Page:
Update 4/13/2011: New entry covering oral arguments.
Right now, at the Ronald Reagan State Office Building in downtown Los Angeles, The California State Court of Appeal (Second District, Division Three) oral arguments are being presented for Phil Spector's appeal of his second-degree murder conviction. Spector was convicted on April 13th, 2009 for the February 3rd, 2003 shooting death of Lana Clarkson at his "Pyrenees Castle". Spector's defense strategy at his first and second trial put forth the theory that Clarkson shot herself with a gun from Spector's home.
Spector's appeal claims several points of judicial error. I've roughly outlined those points below.
1. Judge Fidler made "testimonial" statements at his second trial that violated Spector's right to confrontation.
2. Uncharged brandishing offenses should not have been allowed.
3. The "profane" statements allowed through Officer Tannazzo should not have been allowed.
4. Prosecutorial misconduct – referring to the pay of Spector's experts.
I will not give my personal opinion on the appeal, but I will make a few observations about the appeal. The Appellant (Spector) refers many times to the first trial. I thought that was interesting in light of the fact that anything that happened during the first trial does not matter. The only thing that matters is what happened at the second trial. Dennis Riordan, viewed to be a brilliant appellate attorney among his peers, knows this.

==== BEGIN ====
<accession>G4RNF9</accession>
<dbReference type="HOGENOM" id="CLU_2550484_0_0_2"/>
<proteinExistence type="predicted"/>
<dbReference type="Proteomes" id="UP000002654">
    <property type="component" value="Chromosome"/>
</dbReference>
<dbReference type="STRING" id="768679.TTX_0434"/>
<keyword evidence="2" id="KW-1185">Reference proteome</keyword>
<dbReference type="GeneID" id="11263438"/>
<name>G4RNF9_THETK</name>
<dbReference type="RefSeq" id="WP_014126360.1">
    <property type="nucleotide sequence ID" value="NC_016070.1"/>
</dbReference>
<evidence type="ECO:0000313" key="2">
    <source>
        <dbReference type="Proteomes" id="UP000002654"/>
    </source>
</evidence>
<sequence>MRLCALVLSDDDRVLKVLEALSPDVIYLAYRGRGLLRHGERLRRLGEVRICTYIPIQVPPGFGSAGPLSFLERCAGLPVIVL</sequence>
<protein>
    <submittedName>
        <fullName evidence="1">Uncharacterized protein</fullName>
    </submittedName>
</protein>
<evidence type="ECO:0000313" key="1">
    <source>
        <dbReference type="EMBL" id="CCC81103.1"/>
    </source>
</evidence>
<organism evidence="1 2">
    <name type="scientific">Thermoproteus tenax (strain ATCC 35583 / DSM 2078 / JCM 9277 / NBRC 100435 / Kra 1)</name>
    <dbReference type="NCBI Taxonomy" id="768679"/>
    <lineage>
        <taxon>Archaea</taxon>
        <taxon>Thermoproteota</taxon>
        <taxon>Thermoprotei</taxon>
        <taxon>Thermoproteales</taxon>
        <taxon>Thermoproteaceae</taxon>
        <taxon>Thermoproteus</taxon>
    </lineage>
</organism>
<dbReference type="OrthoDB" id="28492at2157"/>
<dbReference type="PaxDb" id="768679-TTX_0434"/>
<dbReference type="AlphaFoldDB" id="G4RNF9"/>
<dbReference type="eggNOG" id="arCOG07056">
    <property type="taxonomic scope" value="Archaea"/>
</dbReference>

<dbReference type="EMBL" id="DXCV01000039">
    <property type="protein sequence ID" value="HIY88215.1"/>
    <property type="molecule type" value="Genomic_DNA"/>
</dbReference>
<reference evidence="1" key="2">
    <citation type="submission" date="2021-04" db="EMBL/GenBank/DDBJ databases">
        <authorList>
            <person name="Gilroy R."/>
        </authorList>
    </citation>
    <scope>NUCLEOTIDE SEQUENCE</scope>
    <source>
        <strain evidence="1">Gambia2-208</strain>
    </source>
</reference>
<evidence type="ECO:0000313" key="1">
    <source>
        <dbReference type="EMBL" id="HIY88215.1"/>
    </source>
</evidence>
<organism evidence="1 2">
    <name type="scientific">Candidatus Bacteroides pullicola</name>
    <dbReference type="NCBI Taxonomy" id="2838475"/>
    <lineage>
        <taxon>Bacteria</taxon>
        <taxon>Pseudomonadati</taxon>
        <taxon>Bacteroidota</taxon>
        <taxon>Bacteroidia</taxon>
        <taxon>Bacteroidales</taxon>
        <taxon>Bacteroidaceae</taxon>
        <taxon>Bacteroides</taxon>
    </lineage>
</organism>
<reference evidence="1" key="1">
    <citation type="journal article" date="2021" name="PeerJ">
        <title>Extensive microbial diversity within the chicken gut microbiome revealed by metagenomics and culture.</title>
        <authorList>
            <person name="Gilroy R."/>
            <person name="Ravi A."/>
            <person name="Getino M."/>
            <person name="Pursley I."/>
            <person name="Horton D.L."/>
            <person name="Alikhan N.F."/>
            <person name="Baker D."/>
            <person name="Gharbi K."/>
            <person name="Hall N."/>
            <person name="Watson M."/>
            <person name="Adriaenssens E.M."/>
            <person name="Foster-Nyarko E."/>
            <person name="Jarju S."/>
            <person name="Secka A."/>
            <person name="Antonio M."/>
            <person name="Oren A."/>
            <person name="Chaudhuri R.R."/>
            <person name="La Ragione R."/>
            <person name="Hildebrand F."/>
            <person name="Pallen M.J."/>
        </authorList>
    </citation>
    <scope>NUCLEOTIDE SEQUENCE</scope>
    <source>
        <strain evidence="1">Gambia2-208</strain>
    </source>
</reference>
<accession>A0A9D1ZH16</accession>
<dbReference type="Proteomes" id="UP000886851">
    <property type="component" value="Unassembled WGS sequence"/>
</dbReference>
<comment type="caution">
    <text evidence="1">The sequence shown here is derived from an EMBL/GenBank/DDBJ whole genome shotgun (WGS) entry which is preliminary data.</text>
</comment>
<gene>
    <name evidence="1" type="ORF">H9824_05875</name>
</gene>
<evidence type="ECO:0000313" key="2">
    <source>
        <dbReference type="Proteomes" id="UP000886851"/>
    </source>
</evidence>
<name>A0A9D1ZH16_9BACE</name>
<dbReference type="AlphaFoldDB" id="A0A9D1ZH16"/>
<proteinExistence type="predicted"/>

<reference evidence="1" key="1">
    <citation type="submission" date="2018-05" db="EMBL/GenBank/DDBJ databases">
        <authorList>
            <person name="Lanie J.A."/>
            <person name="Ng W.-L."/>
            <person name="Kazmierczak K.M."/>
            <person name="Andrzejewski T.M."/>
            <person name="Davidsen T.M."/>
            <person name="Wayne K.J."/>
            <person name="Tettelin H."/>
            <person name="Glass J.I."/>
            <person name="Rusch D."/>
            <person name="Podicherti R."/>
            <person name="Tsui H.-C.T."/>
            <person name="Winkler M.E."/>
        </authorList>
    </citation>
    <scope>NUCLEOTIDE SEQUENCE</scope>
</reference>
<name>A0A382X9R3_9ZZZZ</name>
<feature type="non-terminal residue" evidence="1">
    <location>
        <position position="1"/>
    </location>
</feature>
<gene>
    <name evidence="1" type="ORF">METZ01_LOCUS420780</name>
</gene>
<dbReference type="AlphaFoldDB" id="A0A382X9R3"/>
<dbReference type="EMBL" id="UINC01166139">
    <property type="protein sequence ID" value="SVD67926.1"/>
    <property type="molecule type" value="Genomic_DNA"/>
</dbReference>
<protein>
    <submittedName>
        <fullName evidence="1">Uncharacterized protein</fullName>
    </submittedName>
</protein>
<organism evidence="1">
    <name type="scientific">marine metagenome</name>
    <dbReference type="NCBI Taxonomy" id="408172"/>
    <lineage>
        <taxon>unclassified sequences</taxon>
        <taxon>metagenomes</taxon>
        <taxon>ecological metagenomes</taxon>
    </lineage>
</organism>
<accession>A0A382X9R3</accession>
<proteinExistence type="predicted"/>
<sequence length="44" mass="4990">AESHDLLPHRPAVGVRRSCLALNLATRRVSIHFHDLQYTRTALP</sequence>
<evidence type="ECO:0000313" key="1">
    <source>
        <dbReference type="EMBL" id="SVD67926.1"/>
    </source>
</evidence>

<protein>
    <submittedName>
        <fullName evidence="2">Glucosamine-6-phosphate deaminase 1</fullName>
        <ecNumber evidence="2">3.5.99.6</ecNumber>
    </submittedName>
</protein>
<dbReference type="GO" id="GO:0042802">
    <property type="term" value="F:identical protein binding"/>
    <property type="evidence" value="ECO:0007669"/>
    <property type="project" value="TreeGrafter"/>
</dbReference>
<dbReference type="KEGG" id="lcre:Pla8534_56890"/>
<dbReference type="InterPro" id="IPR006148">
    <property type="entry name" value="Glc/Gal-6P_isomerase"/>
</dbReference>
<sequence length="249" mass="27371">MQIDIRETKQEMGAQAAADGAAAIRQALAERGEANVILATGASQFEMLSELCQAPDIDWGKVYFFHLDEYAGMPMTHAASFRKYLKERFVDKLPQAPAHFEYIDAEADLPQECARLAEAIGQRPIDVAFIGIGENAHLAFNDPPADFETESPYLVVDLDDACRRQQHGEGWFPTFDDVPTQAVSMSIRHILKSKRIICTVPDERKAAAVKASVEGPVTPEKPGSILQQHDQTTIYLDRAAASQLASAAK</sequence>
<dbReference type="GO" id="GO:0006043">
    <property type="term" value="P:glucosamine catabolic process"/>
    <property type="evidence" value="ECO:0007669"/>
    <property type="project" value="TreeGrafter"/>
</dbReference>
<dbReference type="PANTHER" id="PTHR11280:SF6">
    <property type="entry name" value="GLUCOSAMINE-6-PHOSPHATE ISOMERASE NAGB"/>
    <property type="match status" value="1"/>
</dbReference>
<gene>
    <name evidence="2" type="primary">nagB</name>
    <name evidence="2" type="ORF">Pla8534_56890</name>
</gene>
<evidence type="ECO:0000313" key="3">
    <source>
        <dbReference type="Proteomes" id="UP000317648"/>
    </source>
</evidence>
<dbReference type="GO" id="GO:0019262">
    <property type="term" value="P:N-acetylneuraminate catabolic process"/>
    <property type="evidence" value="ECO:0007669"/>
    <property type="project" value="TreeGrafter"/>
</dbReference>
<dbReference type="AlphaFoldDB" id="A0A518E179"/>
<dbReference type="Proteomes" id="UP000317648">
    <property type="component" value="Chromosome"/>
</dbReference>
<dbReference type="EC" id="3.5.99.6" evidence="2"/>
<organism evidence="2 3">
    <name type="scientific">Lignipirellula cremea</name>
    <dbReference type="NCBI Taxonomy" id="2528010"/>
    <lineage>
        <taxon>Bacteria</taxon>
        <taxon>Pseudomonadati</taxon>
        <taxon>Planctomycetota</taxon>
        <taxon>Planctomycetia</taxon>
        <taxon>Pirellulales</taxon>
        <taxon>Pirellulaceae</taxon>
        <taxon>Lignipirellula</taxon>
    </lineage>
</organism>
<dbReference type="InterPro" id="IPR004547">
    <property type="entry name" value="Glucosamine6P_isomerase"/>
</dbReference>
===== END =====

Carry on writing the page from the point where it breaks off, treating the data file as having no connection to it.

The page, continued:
I've received an opinion from an "expert," a licensed attorney not affiliated with the case, a law professor in fact who read all three briefs on the appeal at my request. Below are just a few excerpts from the opinion they sent me on the merits of the appeal.
"Prosecutorial misconduct is extremely, extremely hard to prove. Spector's lawyers would have to show that the comments affected the outcome of the case."
"Even if the judge "testified" about the blood spatter on the hands during the Lintemoot testimony in my mind there is "NO WAY" that violates the Confrontation Clause - under the Crawford analysis. The term "testimonial" has a very special meaning under Crawford, and I do not see that the Judge's comments in any way rise to that level. And, the defense did have an opportunity to question the Judge even if it was testimonial."
My "expert" felt that the other two claims of the appeal are the only issues that have legs. However, they did state they felt that the appellate court would give "deference on appeal" to the trial judge on those issues.
I've been told by my friends in the mainstream media that California law requires a decision to be rendered within 90 days of the oral arguments being heard. They felt that the decision would probably be issued within six to eight weeks.